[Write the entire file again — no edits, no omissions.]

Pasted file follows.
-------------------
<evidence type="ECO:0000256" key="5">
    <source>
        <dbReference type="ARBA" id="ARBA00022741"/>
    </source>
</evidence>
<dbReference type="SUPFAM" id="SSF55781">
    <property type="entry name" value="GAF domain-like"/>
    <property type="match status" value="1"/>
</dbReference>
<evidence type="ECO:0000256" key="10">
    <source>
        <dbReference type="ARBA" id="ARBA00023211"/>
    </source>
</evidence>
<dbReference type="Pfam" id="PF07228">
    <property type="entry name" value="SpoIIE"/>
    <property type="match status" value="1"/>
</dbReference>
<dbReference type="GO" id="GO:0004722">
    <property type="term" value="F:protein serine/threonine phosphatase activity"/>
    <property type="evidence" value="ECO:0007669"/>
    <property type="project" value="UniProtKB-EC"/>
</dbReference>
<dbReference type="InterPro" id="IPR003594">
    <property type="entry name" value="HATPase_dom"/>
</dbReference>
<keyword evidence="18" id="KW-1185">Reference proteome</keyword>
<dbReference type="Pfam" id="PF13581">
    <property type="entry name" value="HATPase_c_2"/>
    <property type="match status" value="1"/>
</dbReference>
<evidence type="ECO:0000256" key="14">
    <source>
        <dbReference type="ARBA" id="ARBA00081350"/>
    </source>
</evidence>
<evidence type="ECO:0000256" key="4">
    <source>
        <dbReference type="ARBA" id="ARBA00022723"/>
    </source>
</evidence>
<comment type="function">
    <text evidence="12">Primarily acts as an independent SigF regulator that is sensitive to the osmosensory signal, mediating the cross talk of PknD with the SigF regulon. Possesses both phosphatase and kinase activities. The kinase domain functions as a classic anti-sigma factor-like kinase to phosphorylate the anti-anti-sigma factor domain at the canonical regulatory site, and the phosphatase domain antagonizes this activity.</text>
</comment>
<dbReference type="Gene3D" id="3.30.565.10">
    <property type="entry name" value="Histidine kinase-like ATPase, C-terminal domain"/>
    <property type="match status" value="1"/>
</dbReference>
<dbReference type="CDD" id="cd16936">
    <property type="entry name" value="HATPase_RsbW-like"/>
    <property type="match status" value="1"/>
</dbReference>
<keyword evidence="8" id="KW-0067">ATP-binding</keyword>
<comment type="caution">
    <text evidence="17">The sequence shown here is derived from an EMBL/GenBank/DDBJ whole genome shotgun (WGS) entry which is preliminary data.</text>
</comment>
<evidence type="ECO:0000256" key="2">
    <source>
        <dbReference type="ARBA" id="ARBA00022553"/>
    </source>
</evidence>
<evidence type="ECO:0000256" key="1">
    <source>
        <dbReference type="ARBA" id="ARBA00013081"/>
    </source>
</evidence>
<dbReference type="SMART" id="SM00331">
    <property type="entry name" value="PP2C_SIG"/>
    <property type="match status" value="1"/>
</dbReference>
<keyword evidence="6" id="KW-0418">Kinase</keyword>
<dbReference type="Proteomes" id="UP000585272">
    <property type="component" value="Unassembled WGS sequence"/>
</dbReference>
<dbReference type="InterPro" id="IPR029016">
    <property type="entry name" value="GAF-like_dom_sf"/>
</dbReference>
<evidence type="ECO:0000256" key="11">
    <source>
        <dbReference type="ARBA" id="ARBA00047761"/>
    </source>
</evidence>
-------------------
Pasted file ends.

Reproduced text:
<evidence type="ECO:0000256" key="5">
    <source>
        <dbReference type="ARBA" id="ARBA00022741"/>
    </source>
</evidence>
<dbReference type="SUPFAM" id="SSF55781">
    <property type="entry name" value="GAF domain-like"/>
    <property type="match status" value="1"/>
</dbReference>
<evidence type="ECO:0000256" key="10">
    <source>
        <dbReference type="ARBA" id="ARBA00023211"/>
    </source>
</evidence>
<dbReference type="Pfam" id="PF07228">
    <property type="entry name" value="SpoIIE"/>
    <property type="match status" value="1"/>
</dbReference>
<dbReference type="GO" id="GO:0004722">
    <property type="term" value="F:protein serine/threonine phosphatase activity"/>
    <property type="evidence" value="ECO:0007669"/>
    <property type="project" value="UniProtKB-EC"/>
</dbReference>
<dbReference type="InterPro" id="IPR003594">
    <property type="entry name" value="HATPase_dom"/>
</dbReference>
<keyword evidence="18" id="KW-1185">Reference proteome</keyword>
<dbReference type="Pfam" id="PF13581">
    <property type="entry name" value="HATPase_c_2"/>
    <property type="match status" value="1"/>
</dbReference>
<evidence type="ECO:0000256" key="14">
    <source>
        <dbReference type="ARBA" id="ARBA00081350"/>
    </source>
</evidence>
<evidence type="ECO:0000256" key="4">
    <source>
        <dbReference type="ARBA" id="ARBA00022723"/>
    </source>
</evidence>
<comment type="function">
    <text evidence="12">Primarily acts as an independent SigF regulator that is sensitive to the osmosensory signal, mediating the cross talk of PknD with the SigF regulon. Possesses both phosphatase and kinase activities. The kinase domain functions as a classic anti-sigma factor-like kinase to phosphorylate the anti-anti-sigma factor domain at the canonical regulatory site, and the phosphatase domain antagonizes this activity.</text>
</comment>
<dbReference type="Gene3D" id="3.30.565.10">
    <property type="entry name" value="Histidine kinase-like ATPase, C-terminal domain"/>
    <property type="match status" value="1"/>
</dbReference>
<dbReference type="CDD" id="cd16936">
    <property type="entry name" value="HATPase_RsbW-like"/>
    <property type="match status" value="1"/>
</dbReference>
<keyword evidence="8" id="KW-0067">ATP-binding</keyword>
<comment type="caution">
    <text evidence="17">The sequence shown here is derived from an EMBL/GenBank/DDBJ whole genome shotgun (WGS) entry which is preliminary data.</text>
</comment>
<evidence type="ECO:0000256" key="2">
    <source>
        <dbReference type="ARBA" id="ARBA00022553"/>
    </source>
</evidence>
<evidence type="ECO:0000256" key="1">
    <source>
        <dbReference type="ARBA" id="ARBA00013081"/>
    </source>
</evidence>
<dbReference type="SMART" id="SM00331">
    <property type="entry name" value="PP2C_SIG"/>
    <property type="match status" value="1"/>
</dbReference>
<keyword evidence="6" id="KW-0418">Kinase</keyword>
<dbReference type="Proteomes" id="UP000585272">
    <property type="component" value="Unassembled WGS sequence"/>
</dbReference>
<dbReference type="InterPro" id="IPR029016">
    <property type="entry name" value="GAF-like_dom_sf"/>
</dbReference>
<evidence type="ECO:0000256" key="11">
    <source>
        <dbReference type="ARBA" id="ARBA00047761"/>
    </source>
</evidence>